English explorers revisited the area in the late 19th century and confirmed that there were indeed large mountains there, although no one was able to summit them or explore them fully. Then, in 1906, Prince Luigi Amedeo, Duke of the Abruzzi, launched one of the most famous mountaineering expeditions of the early 20th century. His goal: to explore, summit and document all the peaks of the Rwenzori Mountains. He brought an Italian photographer, Vittorio Sella, to document every aspect of the expedition. While never as famous as Ansel Adams, Sella earned the respect of his American counterpart; according to Adams, Sella’s mountain images inspired “a definitely religious awe.”
The Duke’s expedition was a great success. When he returned to Europe, he published a remarkable report of their journey, entitled The Snows of the Nile, illustrated with Sella’s photographs. The Duke’s observations confirmed that rain and snow falling in the Rwenzoris fueled the Nile River to the east and the Congo River to the west. The Snows of the Nile caused a sensation in Europe, and news of the Duke’s exploits quickly spread around the world.
When Neil and I saw the images that Sella had captured during their 1906 expedition, we knew that this was our best opportunity to document a century of climate change in photographs. We arrived in Uganda in January 2013 with a simple mission, to retrace the steps of the Duke’s 1906 expedition and recapture Vittorio Sella’s images of the Rwenzori glaciers in the exact same locations.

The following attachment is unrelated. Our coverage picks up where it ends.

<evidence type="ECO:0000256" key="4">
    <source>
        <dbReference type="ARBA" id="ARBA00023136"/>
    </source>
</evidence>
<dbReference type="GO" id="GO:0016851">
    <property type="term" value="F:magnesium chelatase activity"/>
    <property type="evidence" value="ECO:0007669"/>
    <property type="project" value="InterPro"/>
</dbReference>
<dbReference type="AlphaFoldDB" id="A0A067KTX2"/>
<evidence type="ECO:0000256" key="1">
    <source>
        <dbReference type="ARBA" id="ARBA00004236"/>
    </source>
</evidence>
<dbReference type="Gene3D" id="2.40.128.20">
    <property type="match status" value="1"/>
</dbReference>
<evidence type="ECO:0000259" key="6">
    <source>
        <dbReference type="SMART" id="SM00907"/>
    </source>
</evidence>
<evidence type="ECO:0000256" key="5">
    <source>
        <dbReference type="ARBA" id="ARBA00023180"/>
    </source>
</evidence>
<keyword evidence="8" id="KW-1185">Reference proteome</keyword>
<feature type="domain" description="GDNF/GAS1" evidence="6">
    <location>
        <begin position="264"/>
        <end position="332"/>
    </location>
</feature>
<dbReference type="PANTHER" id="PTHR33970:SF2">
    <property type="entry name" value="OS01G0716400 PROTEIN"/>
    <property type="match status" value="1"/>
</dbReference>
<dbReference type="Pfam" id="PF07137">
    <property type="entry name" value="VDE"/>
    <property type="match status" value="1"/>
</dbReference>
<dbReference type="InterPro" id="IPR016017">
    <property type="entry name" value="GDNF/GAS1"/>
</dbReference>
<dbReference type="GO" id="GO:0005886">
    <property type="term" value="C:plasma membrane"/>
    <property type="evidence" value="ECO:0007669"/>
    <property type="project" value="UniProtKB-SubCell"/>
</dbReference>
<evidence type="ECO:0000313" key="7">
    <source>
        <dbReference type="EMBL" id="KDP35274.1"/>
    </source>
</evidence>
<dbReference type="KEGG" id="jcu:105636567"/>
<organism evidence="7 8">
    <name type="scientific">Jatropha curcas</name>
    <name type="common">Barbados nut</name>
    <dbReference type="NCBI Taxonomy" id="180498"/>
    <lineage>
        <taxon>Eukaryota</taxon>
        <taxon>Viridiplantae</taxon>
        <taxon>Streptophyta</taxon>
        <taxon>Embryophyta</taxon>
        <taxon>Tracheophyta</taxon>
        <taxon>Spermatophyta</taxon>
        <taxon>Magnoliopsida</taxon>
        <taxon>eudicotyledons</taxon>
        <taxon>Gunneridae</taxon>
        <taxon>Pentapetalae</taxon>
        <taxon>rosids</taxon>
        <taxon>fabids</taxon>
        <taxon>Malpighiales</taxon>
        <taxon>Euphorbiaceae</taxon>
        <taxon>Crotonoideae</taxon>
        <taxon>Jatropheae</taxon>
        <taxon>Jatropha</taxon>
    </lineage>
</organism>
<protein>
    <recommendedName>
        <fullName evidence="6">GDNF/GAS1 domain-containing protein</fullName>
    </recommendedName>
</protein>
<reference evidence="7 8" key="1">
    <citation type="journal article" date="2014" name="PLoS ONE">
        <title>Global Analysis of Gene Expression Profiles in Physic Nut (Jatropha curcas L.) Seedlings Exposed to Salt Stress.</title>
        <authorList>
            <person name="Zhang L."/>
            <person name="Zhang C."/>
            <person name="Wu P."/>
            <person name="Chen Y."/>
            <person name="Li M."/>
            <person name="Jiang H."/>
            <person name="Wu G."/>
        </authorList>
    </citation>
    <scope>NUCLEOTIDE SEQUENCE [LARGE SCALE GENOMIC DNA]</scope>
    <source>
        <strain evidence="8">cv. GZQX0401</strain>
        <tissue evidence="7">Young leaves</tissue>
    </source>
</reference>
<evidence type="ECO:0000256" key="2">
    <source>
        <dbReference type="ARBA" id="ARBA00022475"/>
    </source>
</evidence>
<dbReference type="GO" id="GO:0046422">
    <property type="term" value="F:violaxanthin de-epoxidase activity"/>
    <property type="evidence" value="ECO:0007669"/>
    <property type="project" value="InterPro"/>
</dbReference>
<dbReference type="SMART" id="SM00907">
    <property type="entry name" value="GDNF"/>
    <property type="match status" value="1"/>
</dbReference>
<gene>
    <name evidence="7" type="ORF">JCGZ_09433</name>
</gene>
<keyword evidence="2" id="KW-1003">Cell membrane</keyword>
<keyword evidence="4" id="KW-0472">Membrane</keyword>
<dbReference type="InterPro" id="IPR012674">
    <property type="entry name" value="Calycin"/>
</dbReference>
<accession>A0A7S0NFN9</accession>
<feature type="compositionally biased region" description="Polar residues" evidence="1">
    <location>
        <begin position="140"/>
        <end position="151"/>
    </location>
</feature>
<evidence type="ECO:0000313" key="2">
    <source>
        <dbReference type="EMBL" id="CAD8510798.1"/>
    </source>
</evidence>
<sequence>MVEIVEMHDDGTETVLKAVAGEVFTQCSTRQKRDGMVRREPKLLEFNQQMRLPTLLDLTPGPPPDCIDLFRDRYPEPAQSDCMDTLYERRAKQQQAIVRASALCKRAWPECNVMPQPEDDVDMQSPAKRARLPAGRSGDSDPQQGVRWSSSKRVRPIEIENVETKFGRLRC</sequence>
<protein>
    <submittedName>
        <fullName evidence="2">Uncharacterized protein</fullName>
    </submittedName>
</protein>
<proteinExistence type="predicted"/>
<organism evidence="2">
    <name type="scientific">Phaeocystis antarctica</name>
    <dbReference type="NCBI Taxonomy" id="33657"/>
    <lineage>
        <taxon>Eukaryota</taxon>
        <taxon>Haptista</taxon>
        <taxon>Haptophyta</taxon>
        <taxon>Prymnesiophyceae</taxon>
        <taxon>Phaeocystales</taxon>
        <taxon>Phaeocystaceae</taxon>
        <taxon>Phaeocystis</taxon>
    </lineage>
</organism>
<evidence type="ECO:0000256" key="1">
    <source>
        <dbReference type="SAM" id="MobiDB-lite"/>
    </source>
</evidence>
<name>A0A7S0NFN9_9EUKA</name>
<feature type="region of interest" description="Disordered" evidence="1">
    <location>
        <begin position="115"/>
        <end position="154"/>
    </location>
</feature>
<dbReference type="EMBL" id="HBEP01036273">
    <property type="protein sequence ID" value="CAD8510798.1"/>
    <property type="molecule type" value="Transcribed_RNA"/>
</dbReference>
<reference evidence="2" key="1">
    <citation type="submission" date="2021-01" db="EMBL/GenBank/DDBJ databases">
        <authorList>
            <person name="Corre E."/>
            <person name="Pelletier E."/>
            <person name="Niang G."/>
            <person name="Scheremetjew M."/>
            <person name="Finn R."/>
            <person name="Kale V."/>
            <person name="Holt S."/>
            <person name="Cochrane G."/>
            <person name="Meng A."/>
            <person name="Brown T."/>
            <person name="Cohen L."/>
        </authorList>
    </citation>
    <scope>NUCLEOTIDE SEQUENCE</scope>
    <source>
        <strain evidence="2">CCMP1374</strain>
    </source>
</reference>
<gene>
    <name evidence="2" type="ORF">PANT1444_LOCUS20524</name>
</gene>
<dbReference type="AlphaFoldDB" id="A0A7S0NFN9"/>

On our drive to Ibanda, the mountain town where we would start our ascent, we saw hills on the horizon blanketed in clouds. Our driver told us that if it were clear, we would see the ice-capped peaks beneath the clouds. “How often is it clear?” Neil asked. “Almost never,” he responded, as Neil and I shot each other worried looks.
Rwenzori Expedition, Day 1
When we arrived in Ibanda, we met our team of local guides, all members of the Bakonjo Tribe. The Bakonjo have lived in and around the Rwenzoris for centuries. They were instrumental in the Duke of the Abruzzi’s 1906 expedition. Ever since, the Bakonjo have been the gatekeepers of these mountains. Today, everyone exploring Rwenzori National Park must have a local guide, and every climbing guide is Bakonjo. In the local Konjo language, the word Rwenzori literally means “rainmaker.” Joseph and Nason, our Bakonjo climbing guides, joked that the mountains were “shy”—they almost never showed themselves. I started to have second thoughts about our plan.
Our scientific knowledge of the Rwenzori Mountains is incredibly limited. The range is so remote and its terrain so rugged that few scientists have studied the flora and fauna living there. Chimpanzees and forest elephants inhabit the dense foothill forests, and an enigmatic population of black leopards is reputed to stalk the mossy woodlands and bogs of the highest elevations.